Any country that thinks this way today will not survive, for humanity has discovered that the world goes far better by putting things together instead of tearing them apart. The new energy puts the weak and strong together in ways that make sense and that have integrity. Take a look at what happened to some of the businesses in this great land (USA). Up to 30 years ago, when you started realizing some of them didn't have integrity, you eliminated them. What happened to the tobacco companies when you realized they were knowingly addicting your children? Today, they still sell their products to less-aware countries, but that will also change.

What did you do a few years ago when you realized that your bankers were actually selling you homes that they knew you couldn't pay for later? They were walking away, smiling greedily, not thinking about the heartbreak that was to follow when a life's dream would be lost. Dear American, you are in a recession. However, this is like when you prune a tree and cut back the branches. When the tree grows back, you've got control and the branches will grow bigger and stronger than they were before, without the greed factor. Then, if you don't like the way it grows back, you'll prune it again! I tell you this because awareness is now in control of big money. It's right before your eyes, what you're doing. But fear often rules. …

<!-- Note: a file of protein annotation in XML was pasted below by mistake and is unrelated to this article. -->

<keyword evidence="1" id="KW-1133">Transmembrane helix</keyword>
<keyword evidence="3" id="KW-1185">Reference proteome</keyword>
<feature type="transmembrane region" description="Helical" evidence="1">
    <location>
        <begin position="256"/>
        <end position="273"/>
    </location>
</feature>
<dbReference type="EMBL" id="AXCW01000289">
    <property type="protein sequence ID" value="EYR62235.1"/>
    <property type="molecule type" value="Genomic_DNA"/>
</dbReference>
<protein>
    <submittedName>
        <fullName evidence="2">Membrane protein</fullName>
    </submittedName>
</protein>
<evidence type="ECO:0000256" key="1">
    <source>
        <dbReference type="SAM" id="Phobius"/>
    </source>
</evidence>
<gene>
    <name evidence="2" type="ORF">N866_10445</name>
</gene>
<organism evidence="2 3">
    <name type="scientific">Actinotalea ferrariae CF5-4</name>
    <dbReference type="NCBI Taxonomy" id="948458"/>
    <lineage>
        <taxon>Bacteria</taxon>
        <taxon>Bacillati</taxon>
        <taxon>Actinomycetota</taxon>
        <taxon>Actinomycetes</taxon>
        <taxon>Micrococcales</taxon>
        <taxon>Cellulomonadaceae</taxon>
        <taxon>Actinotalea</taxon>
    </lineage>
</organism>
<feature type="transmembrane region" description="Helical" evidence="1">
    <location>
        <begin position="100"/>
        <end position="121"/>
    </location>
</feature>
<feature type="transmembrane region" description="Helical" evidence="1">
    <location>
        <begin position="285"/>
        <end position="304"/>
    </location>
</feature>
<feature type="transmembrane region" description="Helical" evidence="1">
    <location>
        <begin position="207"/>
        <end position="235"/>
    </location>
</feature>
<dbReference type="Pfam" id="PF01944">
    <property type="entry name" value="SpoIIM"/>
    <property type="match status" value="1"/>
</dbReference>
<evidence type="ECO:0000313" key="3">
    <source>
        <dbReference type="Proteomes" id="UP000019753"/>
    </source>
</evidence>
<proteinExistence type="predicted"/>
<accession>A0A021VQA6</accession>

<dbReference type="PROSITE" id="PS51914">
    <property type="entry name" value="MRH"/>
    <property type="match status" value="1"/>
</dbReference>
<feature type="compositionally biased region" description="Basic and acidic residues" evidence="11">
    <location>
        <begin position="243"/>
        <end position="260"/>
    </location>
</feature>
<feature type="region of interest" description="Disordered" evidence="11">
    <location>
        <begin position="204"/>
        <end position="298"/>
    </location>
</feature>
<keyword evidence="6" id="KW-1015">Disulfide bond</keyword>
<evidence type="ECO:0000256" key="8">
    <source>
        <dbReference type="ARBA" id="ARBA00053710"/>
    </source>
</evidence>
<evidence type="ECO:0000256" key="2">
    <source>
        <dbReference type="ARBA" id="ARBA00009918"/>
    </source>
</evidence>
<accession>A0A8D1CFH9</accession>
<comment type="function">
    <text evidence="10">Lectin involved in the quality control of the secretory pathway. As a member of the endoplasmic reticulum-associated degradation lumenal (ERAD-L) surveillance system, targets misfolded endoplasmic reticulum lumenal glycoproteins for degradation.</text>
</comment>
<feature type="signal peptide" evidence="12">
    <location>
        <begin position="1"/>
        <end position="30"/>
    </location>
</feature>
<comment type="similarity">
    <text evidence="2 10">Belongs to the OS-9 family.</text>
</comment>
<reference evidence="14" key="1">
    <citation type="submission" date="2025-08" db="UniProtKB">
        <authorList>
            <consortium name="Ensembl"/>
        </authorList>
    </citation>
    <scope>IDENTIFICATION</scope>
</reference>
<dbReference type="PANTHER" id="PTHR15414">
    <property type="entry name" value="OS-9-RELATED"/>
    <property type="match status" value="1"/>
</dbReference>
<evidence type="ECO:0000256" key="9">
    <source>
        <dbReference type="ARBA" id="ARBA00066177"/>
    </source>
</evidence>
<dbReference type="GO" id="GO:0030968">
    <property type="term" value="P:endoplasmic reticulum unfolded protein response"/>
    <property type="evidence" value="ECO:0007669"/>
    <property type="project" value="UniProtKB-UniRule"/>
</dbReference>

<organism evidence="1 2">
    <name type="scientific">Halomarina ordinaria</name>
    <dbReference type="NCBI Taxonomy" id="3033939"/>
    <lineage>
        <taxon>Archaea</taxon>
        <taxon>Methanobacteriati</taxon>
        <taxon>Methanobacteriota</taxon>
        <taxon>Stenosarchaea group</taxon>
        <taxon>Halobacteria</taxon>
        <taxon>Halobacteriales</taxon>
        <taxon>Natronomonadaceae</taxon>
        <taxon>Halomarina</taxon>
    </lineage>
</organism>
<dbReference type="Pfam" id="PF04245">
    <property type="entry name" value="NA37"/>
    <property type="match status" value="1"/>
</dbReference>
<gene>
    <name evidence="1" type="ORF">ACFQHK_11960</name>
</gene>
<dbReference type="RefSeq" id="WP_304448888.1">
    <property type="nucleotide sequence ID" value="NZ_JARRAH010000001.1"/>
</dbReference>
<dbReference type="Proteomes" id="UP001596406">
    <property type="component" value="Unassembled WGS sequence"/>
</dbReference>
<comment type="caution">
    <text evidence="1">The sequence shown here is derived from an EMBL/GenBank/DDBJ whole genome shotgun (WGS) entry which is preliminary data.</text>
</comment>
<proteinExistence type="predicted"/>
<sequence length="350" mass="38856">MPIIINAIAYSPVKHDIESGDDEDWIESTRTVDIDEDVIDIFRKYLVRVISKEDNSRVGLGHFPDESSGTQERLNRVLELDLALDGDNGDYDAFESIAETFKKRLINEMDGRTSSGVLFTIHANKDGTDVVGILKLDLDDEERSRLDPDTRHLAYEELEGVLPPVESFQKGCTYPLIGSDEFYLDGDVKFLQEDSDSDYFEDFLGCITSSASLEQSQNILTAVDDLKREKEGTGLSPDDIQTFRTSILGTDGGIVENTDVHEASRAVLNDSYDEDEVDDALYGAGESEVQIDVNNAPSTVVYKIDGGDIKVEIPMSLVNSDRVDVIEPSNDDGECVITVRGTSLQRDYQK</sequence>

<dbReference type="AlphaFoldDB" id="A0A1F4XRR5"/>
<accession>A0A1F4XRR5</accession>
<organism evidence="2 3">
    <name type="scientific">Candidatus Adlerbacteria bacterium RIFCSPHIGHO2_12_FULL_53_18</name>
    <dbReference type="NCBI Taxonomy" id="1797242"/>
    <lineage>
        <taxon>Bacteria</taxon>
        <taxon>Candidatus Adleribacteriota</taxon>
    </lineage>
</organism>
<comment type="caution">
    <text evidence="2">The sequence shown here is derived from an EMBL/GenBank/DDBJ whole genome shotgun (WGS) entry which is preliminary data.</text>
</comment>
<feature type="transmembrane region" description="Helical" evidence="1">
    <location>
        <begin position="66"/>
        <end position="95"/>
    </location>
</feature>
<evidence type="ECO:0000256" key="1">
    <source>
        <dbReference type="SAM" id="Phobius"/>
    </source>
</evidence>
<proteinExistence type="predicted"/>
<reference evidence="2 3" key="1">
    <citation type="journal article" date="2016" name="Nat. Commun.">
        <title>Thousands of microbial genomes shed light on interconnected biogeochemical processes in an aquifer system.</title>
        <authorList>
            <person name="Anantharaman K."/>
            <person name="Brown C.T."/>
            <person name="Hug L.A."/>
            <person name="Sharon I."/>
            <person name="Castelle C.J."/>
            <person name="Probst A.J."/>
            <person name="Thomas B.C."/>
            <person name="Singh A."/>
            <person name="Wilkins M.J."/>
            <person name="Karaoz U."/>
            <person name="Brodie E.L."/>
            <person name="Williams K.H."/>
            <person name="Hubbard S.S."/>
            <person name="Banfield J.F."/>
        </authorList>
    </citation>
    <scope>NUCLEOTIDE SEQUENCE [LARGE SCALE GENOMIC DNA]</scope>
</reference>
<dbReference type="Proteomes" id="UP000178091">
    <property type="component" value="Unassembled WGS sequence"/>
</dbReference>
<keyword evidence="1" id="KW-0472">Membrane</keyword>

Tuesday, February 17, 2009

My two-way-street affair with ubiquitous, reckless, unruly `angkot'

Widhyawati Ambara, The Jakarta Post, Tue, 02/17/2009 2:05 PM  

Driving along Jakarta's roads, it is not uncommon for drivers and passengers to get pissed off at the sluggish traffic and, particularly, the angkot (public minivan). 

Most can't resist the temptation to swear - Oh angkot @!*$%! (Please, feel free to translate that according to your own stock of swearwords). 

The public minivan is incredibly ubiquitous. 

A friend of mine says angkot are like bacteria; they are found everywhere. But unlike bacteria, which can only be seen under a microscope, angkot are far and wide and everywhere in between. They are proud and move confidently around. They maneuver fearlessly, alongside ordinary and luxury vehicles. 

When you are behind the wheel, you feel your soul become detached as an angkot skims by so close that you feel like your car is getting an unwanted deadly kiss. 

The angkot must get cursed at the most, compared to other forms of transportation around the city.